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Why you should try Washington state wine

I recently left Washington State, the Columbia Valley, with a new appreciation for the area's wine. The region is rather large at over 11 million acres and includes Walla Walla, Yakima, Rattlesnake Hills, Horse Heaven Hills, Wahluke Slope, Chelan, Columbia Cascade, Ancient Lakes, Naches Heights, Snipes Mountain, Benton City and the coveted Red Mountain. The Columbia Valley grows 99 percent of all Washington state grapes and they grow the varietals of Chardonnay, Riesling, Merlot, Cabernet Sauvignon, Cabernet Franc, Petit Verdot, Malbec, Carménère, and Syrah.

The Columbia Valley is producing some amazing wines and the price point is much less than their cousins to the south in Sonoma and Napa Valley. When most people think of Washington they might picture large pine trees and rolling green hills. It's green around the west coastal region of the state, but beyond the mountains is a desert region that grows apples, grapes and a hops. The growing season for grapes is between 180 and 200 days with rainfall at about 6 to 8 inches annually. They rely heavily on irrigation and suppling exactly the water amount needed for the grapes. This leads to little variation in vintages and consistently high quality wines being produced.

I like to do the most travel in the first day and started in Walla Walla. The drive from Seattle takes about 4 ½ hours and I visited 14 wineries over two days. While difficult to choose from the huge list of wineries, I did some research prior to our trip, asked some winemakers what their favorites are and started there. Don't rely on social media sites for this information.

Walla Walla has many by the old military airfield where many of the tasting rooms are in old airplane buildings. This is very convenient for tasting because of the close proximity — you to taste many places in a short amount of time. There are small tasting fees that are usually waived if you purchase a specified quantity of wine. Downtown Walla Walla is also home to many tasting rooms and cute shops.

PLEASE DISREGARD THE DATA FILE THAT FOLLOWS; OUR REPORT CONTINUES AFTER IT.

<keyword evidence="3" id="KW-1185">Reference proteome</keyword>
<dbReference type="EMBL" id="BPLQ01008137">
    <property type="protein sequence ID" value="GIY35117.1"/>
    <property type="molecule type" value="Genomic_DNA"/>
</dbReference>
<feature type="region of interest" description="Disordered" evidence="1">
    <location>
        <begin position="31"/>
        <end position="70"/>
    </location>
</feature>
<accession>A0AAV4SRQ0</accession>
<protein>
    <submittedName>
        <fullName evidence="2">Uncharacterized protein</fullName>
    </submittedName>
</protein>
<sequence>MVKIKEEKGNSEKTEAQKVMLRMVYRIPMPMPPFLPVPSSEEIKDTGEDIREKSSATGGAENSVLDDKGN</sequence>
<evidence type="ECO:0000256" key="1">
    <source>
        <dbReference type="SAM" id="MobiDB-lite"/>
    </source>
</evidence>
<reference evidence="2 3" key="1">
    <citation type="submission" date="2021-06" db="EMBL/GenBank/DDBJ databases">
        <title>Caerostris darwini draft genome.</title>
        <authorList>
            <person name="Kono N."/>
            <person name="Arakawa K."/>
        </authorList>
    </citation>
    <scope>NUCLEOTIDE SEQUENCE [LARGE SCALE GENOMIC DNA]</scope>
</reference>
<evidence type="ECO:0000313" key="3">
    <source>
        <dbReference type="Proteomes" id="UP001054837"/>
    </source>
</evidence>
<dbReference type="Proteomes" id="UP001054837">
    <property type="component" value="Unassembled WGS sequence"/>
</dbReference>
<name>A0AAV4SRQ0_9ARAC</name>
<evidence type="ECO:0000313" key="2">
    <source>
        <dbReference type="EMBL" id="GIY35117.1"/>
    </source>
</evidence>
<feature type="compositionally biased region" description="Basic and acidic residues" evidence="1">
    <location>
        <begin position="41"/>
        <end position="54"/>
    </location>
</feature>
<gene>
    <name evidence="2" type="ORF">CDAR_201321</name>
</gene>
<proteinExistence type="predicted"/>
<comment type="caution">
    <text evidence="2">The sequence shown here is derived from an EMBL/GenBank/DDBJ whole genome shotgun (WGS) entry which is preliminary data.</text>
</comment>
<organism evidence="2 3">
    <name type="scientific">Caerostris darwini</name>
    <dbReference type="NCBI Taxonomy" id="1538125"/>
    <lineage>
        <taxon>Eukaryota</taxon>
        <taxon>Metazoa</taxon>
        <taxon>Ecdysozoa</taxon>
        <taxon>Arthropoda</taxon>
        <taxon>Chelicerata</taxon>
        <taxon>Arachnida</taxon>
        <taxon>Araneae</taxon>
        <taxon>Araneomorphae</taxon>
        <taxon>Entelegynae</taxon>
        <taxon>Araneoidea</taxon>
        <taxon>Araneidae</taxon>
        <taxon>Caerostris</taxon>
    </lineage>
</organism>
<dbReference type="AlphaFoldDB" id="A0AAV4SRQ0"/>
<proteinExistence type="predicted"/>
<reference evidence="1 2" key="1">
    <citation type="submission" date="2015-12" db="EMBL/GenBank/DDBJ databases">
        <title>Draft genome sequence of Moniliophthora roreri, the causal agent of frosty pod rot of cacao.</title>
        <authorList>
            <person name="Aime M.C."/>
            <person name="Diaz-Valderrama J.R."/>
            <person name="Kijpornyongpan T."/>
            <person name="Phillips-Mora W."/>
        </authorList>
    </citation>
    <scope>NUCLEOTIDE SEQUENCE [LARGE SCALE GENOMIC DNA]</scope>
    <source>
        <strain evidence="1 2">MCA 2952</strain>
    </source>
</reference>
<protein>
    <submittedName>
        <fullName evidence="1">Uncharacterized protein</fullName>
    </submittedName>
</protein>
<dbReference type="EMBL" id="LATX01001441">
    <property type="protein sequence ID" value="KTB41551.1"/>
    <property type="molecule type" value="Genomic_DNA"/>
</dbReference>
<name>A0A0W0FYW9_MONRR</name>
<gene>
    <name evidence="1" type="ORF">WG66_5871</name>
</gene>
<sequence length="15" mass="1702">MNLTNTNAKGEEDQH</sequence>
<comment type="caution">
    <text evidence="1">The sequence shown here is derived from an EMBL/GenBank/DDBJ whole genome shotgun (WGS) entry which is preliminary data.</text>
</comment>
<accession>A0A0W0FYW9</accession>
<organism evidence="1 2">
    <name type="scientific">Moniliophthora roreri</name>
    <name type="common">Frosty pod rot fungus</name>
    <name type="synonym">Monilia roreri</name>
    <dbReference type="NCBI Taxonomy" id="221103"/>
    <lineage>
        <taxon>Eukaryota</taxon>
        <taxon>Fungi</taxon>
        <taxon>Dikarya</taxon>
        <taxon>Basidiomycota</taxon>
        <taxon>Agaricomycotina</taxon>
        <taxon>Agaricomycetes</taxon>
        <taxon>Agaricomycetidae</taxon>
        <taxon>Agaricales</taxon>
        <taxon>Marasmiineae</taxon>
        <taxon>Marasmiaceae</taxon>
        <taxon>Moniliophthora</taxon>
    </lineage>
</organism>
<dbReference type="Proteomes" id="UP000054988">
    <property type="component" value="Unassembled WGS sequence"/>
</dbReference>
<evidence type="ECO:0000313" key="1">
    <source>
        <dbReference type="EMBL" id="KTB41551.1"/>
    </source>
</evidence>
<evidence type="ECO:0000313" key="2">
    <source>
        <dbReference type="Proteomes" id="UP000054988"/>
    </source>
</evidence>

Some of my favorites are: Adamant Cellars, Buty, Browne Family Vineyards, Dunham Cellars, Five Star Cellars, L'Ecole No 41, Mark Ryan Winery, Revelry Vitners, Tamarak Cellars, and Waterbrook Winery.

Buty, Dunham Cellars, L'Eocle, Revelry, and Waterbrook are all available in Pennsylvania either online or at your premium Fine Wine and Good Spirits Store.

One of my favorites is Dunham Cellars 2012 trutina. It has aromas of strawberries and plums with tasting notes of cherry and graphite with a soft and smooth tannins. It is a Bordeaux style blend using Syrah instead of Cabernet Franc and will only become better over the next few years. Cost is $29 per bottle and has receive 91 points from both Wine Advocate and Wine Enthusiast.

Upon leaving Walla Walla, I drove back toward Seattle about 2 hours and spent 2 nights in Yakima. Here you will notice a little more green as you are closer to the edge of the Cascade Mountains. One place everyone in Walla Walla told me to visit was Cooper Wine Company. They did not disappoint. This is definitely one of the top wineries on our visit located in Benton City.

My favorites in this area are: Airfield Estates, Cooper Wine Company, Cultura, Dineen Family Vineyards, Two Mountain Winery, Owen Roe, and Treveri Cellers.

Owen Roe and Treveri Cellars both are available in Pennsylvania. Treveri makes great sparkling wines and Owen Roe has some amazing red wines. One of my favorites was the 2012 Cabernet Sauvignon with aromas of blackberry, cedar and vanilla with flavors of plumb and hints of cinnamon, allspice and black licorice. This wine has a nice finish and lingering tannins.

Now is the time to visit this area. The Columbia Valley is definitely up and coming and if you wait too long, I predict it will be filled with long lines at tasting counters and more expensive pricing.